David Feldman

Three Things to Know in Energy -  7/31/2017

Blog Post created by David Feldman Champion on Jul 30, 2017

1. Oil prices hit a two-month high.


Shrinking U.S. Inventories and the threat of sanctions against Venezuela have propelled oil prices to a two-month high today.  Brent crude futures are closing in on $53.00 and U.S. West Texas Intermediate (WTI) crude futures were up to almost $50.00 per barrel, the highest we’ve seen in over a month.


Oil prices have increased roughly 10 percent since the last OPEC meeting when the group discussed with Russia what their plans would be for the continued supply cuts.  Conversely, U.S. crude inventories have dropped by 10 percent from their March peak of 483.4 million barrels.  Only 10 rigs were added in July, the fewest since May 2016.


2. Venezuela still in chaos amid election.


On Sunday, there was an election to vote on the creation of a National Constituent Assembly in Venezuela.  The new assembly would be composed of new delegates that support current President Nicolas Maduro and are expected to dissolve the National Assembly, an opposition-heavy body of lawmakers.  The anticipation and results of this election are causing condemnation from the international community, and resulting in violence in Venezuela.  the Associated Press reports 10 people were killed in Sunday's unrest.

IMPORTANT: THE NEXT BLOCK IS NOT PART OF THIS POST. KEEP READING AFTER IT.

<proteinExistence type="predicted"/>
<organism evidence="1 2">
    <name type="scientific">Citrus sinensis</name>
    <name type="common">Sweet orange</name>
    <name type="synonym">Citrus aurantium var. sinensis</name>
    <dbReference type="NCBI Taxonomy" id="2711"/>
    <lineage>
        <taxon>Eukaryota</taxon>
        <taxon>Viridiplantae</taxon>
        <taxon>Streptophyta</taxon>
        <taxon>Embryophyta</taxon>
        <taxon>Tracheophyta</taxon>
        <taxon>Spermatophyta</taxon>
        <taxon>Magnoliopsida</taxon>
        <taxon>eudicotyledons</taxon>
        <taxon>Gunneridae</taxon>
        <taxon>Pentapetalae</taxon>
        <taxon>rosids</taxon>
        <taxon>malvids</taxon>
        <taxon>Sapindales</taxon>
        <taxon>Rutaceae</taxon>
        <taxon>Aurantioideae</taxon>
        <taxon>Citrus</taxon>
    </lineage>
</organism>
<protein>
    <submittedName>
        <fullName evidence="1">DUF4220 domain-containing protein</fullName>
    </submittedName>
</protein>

Those opposing this vote are boycotting because they see this vote as a move dictatorship and increased power for Maduro.  U.S. ambassador to the United Nations Nikki Haley called the election a "sham" on Twitter, and the U.S. has already imposed sanctions on senior Venezuelan officials over this election, with more to come shortly – such as sanctions on oil.


3. Indonesia is open to rejoining OPEC, but only on its own terms.


Last November Indonesia left OPEC.  The cartel agreed to cut supply and Indonesia didn’t like the agreement, so the two parted ways, but now they may be reuniting.  Indonesia’s Energy and Mineral Resources Minister Ignasius Jonan told Reuters that his country is open to the idea of returning, but only with concessions that allow them to be exempt from supply cuts.


“ …We would have to have a concession for not following cuts from time to time,” Jonan said.